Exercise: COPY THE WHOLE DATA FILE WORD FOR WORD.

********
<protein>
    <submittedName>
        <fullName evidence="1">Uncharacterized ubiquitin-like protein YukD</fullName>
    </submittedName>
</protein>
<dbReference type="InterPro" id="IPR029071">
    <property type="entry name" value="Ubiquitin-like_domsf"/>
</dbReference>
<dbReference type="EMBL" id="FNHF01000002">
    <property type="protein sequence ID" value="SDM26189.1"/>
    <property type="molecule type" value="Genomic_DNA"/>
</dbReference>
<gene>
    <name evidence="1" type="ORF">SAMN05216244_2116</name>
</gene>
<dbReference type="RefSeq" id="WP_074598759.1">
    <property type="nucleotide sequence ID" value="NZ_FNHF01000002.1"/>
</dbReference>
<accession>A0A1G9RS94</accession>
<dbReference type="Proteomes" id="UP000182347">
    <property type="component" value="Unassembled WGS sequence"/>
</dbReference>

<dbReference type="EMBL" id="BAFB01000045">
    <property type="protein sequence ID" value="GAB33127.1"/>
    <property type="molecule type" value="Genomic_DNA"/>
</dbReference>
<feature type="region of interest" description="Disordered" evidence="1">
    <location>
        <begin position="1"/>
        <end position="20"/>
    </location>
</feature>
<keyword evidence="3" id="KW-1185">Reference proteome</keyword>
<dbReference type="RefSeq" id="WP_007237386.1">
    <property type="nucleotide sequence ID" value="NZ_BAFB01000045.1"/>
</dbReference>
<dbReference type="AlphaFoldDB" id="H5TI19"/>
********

<protein>
    <submittedName>
        <fullName evidence="1">Uncharacterized ubiquitin-like protein YukD</fullName>
    </submittedName>
</protein>
<dbReference type="InterPro" id="IPR029071">
    <property type="entry name" value="Ubiquitin-like_domsf"/>
</dbReference>
<dbReference type="EMBL" id="FNHF01000002">
    <property type="protein sequence ID" value="SDM26189.1"/>
    <property type="molecule type" value="Genomic_DNA"/>
</dbReference>
<gene>
    <name evidence="1" type="ORF">SAMN05216244_2116</name>
</gene>
<dbReference type="RefSeq" id="WP_074598759.1">
    <property type="nucleotide sequence ID" value="NZ_FNHF01000002.1"/>
</dbReference>
<accession>A0A1G9RS94</accession>
<dbReference type="Proteomes" id="UP000182347">
    <property type="component" value="Unassembled WGS sequence"/>
</dbReference>

<dbReference type="EMBL" id="BAFB01000045">
    <property type="protein sequence ID" value="GAB33127.1"/>
    <property type="molecule type" value="Genomic_DNA"/>
</dbReference>
<feature type="region of interest" description="Disordered" evidence="1">
    <location>
        <begin position="1"/>
        <end position="20"/>
    </location>
</feature>
<keyword evidence="3" id="KW-1185">Reference proteome</keyword>
<dbReference type="RefSeq" id="WP_007237386.1">
    <property type="nucleotide sequence ID" value="NZ_BAFB01000045.1"/>
</dbReference>
<dbReference type="AlphaFoldDB" id="H5TI19"/>